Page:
Miller doesn’t contribute to as many shots as he should, and even when he does, they aren’t nearly as beneficial to the team as they should be. He also fails to break the puck into the offensive zone. The only time that he does break it in successfully is on the rare occasion that he connects with a pass.
His cycle is always great. It’s one of his best strengths. He repeatedly knows how to figure out a play to tire out the defenseman and make a play, but when it comes to the forechecking, he always falls flat and can’t find a way to get the puck past the goalie in those situations.
His micro-stats don’t favor him, and for his asking price, it’s best to stay away. Relatively, the entire Canucks team has struggled with the smaller bits of the game, but you’d expect much more from this so-called “superstar.”
Miller’s a fantastic player. The things he does on the ice are magical. His offensive skill has so many good looks and it feels like he always finds a way to get a nifty move off.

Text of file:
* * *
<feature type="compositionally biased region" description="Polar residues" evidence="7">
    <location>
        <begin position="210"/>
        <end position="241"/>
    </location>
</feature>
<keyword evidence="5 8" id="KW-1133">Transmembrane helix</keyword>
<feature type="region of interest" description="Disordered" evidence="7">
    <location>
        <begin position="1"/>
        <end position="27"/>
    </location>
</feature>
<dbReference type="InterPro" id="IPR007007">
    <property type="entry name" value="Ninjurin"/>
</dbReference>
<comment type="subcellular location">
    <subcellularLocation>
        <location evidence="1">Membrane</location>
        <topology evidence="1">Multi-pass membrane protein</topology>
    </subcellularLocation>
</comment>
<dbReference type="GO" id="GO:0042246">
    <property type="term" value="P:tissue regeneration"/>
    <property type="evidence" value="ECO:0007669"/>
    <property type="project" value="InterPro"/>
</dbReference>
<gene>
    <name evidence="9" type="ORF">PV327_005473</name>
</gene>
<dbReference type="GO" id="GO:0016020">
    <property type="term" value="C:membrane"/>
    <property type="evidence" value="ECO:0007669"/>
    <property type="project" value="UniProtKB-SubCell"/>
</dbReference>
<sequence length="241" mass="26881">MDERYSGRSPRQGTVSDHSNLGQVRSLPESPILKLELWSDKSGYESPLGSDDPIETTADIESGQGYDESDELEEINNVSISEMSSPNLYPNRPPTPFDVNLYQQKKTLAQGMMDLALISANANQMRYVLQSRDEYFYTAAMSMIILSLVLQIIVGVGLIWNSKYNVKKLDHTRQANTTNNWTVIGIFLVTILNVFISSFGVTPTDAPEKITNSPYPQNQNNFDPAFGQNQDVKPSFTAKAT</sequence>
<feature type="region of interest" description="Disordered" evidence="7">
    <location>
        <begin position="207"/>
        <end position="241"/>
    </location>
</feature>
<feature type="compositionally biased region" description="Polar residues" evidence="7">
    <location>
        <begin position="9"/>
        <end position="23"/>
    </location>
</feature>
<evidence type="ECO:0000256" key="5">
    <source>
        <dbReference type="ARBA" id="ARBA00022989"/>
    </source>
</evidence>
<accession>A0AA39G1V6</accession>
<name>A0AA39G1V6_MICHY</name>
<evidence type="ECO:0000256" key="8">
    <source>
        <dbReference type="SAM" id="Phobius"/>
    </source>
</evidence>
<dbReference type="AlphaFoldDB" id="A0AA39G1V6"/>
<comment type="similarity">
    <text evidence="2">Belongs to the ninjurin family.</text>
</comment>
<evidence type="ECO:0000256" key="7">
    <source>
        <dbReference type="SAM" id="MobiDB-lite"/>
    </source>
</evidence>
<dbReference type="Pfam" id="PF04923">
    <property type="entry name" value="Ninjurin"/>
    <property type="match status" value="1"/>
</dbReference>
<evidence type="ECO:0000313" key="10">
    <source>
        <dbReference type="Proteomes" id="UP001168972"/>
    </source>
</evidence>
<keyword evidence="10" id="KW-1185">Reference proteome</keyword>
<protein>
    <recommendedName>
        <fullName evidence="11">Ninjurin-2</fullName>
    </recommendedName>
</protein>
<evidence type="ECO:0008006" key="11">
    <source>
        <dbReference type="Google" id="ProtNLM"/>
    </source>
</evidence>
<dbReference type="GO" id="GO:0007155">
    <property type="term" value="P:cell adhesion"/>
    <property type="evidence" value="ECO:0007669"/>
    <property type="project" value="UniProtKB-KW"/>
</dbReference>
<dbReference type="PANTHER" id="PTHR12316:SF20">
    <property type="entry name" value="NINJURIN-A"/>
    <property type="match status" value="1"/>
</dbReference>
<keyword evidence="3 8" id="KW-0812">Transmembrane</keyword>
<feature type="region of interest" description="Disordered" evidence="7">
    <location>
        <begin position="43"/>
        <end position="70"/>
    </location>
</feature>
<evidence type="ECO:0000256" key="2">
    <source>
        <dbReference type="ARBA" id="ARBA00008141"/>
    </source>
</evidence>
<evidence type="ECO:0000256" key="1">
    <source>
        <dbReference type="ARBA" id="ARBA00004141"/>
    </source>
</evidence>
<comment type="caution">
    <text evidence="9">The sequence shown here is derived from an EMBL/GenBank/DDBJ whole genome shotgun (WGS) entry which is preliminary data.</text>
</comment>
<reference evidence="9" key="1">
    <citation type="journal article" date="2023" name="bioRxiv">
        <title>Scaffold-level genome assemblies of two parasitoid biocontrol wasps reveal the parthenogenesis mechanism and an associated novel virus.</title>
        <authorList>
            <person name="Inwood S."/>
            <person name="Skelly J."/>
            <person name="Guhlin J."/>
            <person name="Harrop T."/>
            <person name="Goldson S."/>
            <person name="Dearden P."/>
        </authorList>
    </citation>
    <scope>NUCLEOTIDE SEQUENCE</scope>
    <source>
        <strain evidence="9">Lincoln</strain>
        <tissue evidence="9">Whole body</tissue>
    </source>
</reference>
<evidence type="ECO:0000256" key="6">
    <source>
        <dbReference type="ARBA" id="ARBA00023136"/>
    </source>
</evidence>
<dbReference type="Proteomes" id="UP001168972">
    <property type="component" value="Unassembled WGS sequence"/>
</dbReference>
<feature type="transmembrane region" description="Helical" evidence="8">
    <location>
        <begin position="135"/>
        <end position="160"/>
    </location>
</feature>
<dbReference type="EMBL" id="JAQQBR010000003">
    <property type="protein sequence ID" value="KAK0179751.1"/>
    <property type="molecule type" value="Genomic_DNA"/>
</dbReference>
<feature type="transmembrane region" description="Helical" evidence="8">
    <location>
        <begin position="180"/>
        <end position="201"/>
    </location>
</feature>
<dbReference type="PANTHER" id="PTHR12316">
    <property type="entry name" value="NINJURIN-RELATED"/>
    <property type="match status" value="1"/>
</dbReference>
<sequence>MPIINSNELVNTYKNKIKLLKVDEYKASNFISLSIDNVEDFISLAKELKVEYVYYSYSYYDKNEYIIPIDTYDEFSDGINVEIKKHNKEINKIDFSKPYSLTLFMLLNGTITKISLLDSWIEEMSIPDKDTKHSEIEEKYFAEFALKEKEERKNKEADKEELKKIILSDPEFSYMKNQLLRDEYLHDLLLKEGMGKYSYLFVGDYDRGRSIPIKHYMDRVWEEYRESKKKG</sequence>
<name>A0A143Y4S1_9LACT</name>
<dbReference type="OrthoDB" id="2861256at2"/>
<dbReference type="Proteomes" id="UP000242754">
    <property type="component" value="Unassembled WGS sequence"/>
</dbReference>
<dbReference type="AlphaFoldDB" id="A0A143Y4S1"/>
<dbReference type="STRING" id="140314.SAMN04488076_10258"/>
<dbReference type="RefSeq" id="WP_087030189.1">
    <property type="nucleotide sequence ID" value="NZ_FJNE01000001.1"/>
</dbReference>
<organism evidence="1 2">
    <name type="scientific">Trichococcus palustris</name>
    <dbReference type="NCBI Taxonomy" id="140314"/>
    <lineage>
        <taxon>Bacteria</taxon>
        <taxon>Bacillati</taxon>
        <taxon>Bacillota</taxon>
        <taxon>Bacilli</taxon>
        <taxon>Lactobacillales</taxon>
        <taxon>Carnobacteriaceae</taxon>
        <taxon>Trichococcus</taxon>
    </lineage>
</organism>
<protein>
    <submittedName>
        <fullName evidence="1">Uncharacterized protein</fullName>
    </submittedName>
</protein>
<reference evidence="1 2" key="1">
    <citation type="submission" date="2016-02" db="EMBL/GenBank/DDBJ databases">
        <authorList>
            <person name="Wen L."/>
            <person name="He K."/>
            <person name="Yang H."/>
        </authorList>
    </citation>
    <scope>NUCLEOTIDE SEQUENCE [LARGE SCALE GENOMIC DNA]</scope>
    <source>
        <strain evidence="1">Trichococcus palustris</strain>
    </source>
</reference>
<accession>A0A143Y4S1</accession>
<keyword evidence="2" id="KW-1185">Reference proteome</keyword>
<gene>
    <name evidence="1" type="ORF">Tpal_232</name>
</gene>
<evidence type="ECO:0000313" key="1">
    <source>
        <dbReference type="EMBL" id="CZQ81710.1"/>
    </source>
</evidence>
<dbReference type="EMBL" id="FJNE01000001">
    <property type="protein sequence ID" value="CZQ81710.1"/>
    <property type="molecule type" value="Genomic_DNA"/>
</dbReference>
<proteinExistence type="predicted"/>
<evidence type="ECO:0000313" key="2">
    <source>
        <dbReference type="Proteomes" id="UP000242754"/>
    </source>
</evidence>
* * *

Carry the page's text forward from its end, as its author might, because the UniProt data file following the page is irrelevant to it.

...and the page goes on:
But when he gets upset, he hurts the team. One thing I’ve noticed from watching Miller is how he always quits on the game and the team when he’s losing or when he messes up. He doesn’t go back to try and fix his mistake; instead, he gives up and loses all of his momentum.
For example, this goal that Johnny Gaudreau scored against the Canucks quite recently:
Miller carelessly went in to try and pull off a 1 on 3, in 3 on 3 overtime, fumbled the puck, lost his stick, and decided not to backcheck at all. Instead, he complained to the referee and wasted his time.
Miller had enough time to get back and attempt to pressure the Flames players, but he chose to complain and went for an awful line change.
That simple little play cost the Canucks the entire game.
Miller does that sort of stuff quite often.
Does the good he does outweigh the bad? I’d argue it does, but when you have a team like the LA Kings who are losing some awkward games, you don’t want to see Miller giving away the puck all the time and slowing down the team.